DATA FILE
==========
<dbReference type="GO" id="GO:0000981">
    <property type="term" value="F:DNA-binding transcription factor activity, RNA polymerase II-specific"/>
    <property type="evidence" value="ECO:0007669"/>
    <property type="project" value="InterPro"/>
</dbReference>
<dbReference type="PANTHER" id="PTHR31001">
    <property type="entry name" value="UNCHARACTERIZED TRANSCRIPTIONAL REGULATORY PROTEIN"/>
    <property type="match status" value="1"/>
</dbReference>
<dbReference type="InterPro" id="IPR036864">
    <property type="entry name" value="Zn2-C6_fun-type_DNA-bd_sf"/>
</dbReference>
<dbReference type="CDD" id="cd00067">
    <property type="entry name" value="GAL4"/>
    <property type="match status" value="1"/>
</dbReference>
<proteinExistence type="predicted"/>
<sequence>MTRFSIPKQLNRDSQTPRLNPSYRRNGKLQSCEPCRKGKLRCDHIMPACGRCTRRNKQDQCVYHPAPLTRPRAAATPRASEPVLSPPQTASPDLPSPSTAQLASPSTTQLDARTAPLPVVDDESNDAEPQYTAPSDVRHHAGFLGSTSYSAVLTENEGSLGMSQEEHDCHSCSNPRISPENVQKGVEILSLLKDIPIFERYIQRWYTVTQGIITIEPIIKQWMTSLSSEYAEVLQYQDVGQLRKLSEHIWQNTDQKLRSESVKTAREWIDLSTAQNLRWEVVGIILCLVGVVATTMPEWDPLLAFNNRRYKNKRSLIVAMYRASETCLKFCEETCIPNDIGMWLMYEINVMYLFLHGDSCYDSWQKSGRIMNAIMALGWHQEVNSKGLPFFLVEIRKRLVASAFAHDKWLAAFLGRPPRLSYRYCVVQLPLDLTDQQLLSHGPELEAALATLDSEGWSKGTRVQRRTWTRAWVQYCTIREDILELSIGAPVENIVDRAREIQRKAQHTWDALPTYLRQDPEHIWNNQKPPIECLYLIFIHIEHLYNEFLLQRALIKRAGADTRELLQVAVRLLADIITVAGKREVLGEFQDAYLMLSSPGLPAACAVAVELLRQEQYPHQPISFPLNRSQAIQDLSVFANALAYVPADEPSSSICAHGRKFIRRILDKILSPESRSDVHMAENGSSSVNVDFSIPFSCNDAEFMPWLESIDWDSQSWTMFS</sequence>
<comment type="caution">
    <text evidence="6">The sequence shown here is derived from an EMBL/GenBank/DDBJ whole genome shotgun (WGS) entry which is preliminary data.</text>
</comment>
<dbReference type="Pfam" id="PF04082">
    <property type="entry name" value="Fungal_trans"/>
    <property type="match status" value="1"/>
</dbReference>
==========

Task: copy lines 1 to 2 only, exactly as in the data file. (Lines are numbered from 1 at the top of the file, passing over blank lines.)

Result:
<dbReference type="GO" id="GO:0000981">
    <property type="term" value="F:DNA-binding transcription factor activity, RNA polymerase II-specific"/>